Will the Real Psalm 23 Please Stand Up?


Probably the most lucid example of how religions both change drastically, and yet remain meaningful, is right here in James Kugel’s two pages on Psalm 23. Kugel, himself an Orthodox Jew and an astonishing scholar, shows that the life of any scripture precludes its being owned by any one religious, interpretive, or scholarly community. In this case, the real Psalm 23 is of course all of them:

For the case of the Psalms is, in miniature, the case of the whole Bible. We know now, better than ever before, what the Psalms originally meant and why they were written. But is that original meaning to be decisive? If, even within the biblical period, the Psalms came to mean something else—if people prayed the same words in a setting different from the intended one and with a different meaning, and if they have continued to do so for more than twenty centuries since—does it really matter that the original authors did not mean for their words to be used and understood in the way that we use and understand them?….

      For example, despite the beauty of the old King James translation of Psalm 23, many modern Bibles have found themselves obliged to abandon its key elements: the basic understanding of the psalm as embodied in that seventeenth-century translation is no longer acceptable to modern scholars. Consider, for example, the psalm’s last line in the King James Version: “Surely goodness and mercy shall follow me all the days of my life: and I will dwell in the house of the Lord for ever.”

      At some point in this psalm’s history, the phrase “dwell in the house of the Lord forever” came to be understood as a reference to life after death. This was in part because of the psalm’s earlier reference to walking “through the valley of the shadow of death”—that shadow extends over all the words that follow. (And if one walks through that valley, getting to its other side, this implies that one arrives at what lies beyond death.) Moreover, the psalm’s reference to dwelling “in the house of the Lord for ever” suggests an unlimited length of time, going on even after “all the days of my life” (mentioned in the previous clause) are over. So it was that Psalm 23 came to be taken as the psalm in the Psalter that holds out the clear hope for life after death; among other functions, it became a staple of funeral services.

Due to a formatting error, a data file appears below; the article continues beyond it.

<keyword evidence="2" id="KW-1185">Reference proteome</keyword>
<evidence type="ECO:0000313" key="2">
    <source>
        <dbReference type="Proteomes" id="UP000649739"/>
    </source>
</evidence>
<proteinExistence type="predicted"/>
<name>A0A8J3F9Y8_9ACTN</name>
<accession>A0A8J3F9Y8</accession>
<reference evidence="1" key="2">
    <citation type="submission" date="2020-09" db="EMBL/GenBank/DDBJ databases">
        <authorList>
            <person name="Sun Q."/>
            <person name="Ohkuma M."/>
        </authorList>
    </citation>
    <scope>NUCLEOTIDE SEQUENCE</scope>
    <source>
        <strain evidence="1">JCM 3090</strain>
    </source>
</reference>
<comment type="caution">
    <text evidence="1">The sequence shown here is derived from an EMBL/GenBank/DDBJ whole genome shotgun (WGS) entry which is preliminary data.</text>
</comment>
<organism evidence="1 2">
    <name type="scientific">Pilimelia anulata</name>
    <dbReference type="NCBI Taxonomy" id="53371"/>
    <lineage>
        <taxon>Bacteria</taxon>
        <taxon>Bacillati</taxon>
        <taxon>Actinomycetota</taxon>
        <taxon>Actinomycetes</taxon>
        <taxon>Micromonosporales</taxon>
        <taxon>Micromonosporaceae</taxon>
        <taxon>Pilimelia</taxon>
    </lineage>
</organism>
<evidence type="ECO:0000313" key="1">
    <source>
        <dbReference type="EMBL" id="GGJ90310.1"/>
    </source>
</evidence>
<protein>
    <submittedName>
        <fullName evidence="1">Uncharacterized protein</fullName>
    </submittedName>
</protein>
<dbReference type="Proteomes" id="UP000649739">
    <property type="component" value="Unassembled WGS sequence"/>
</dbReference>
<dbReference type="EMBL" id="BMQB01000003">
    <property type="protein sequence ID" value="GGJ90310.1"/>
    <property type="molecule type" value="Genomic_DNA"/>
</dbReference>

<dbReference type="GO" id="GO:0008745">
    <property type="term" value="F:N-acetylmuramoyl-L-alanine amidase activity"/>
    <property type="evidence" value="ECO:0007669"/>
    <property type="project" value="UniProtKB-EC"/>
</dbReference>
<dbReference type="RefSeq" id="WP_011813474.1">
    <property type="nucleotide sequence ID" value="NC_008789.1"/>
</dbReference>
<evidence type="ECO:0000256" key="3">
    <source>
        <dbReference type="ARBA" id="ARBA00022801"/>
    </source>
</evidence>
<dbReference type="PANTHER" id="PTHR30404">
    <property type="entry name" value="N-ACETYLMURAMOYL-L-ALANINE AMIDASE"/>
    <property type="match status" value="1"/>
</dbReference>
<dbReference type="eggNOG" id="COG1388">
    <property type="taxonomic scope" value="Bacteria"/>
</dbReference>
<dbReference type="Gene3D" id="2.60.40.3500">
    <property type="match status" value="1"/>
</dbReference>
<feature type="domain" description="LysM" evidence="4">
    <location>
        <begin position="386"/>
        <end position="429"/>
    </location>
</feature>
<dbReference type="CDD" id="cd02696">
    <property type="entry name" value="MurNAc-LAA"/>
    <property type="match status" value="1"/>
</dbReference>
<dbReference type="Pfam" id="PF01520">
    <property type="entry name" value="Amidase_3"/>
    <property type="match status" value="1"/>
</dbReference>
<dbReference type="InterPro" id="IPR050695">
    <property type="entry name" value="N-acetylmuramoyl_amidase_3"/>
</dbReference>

Most contemporary scholars reject this understanding. To begin with, the “valley of the shadow of death” seemed to be a misreading (and misdivision) of the original Hebrew text: “a very dark valley” or “valley of darkness” is closer to what the psalm really says. And it does not say “through” that valley; the Hebrew preposition means only “in.” As for the psalm’s last verse, the words translated “for ever” really only mean “for a length of days” or “for a long time.” It seems more like a reaffirmation, rather than an extension of, “all the days of my life.” (That is why most modern translations render this phrase not as “forever” but “my whole life long” or the like.) As for “the house of the Lord,” everywhere else in the Hebrew Bible this means the temple. One certainly could not be buried in the temple and so dwell there after death: such corpse defilement would render the temple utterly unfit for God’s presence….

      Which is the real Psalm 23? The one that talks about life after death, or the other one? And in a broader sense, what are we to think of the Psalms today, now that we know that, far from being the personal lyrics of King David, scribbled down by a prophetlike servant of God in time of trouble or celebration, they are mostly cultic pieces penned by anonymous temple functionaries, studded with conventional phrases and themes and worded in a one-size-fits-all vocabulary that was designed to give worshippers the feeling of specificity while equipping them for multiple use?…

      When someone reads the words of a psalm as an act of worship, he or she takes over, in a sense, the psalm’s authorship. It may have been written by an ancient Levite, but at the moment of its recitation, its words become the worshipper’s own: they speak on his or her behalf to God…. This seems to me a remarkable phenomenon, precisely because what is crucial are not the words themselves, but the mind of the worshiper who utters them. The very attitude of prayer pushes to the background the historical circumstances of the psalm’s composition. The true author is now the worshipper himself.

–  James L. Kugel, How to Read the Bible: A Guide to Scripture, Then and Now, 471-3.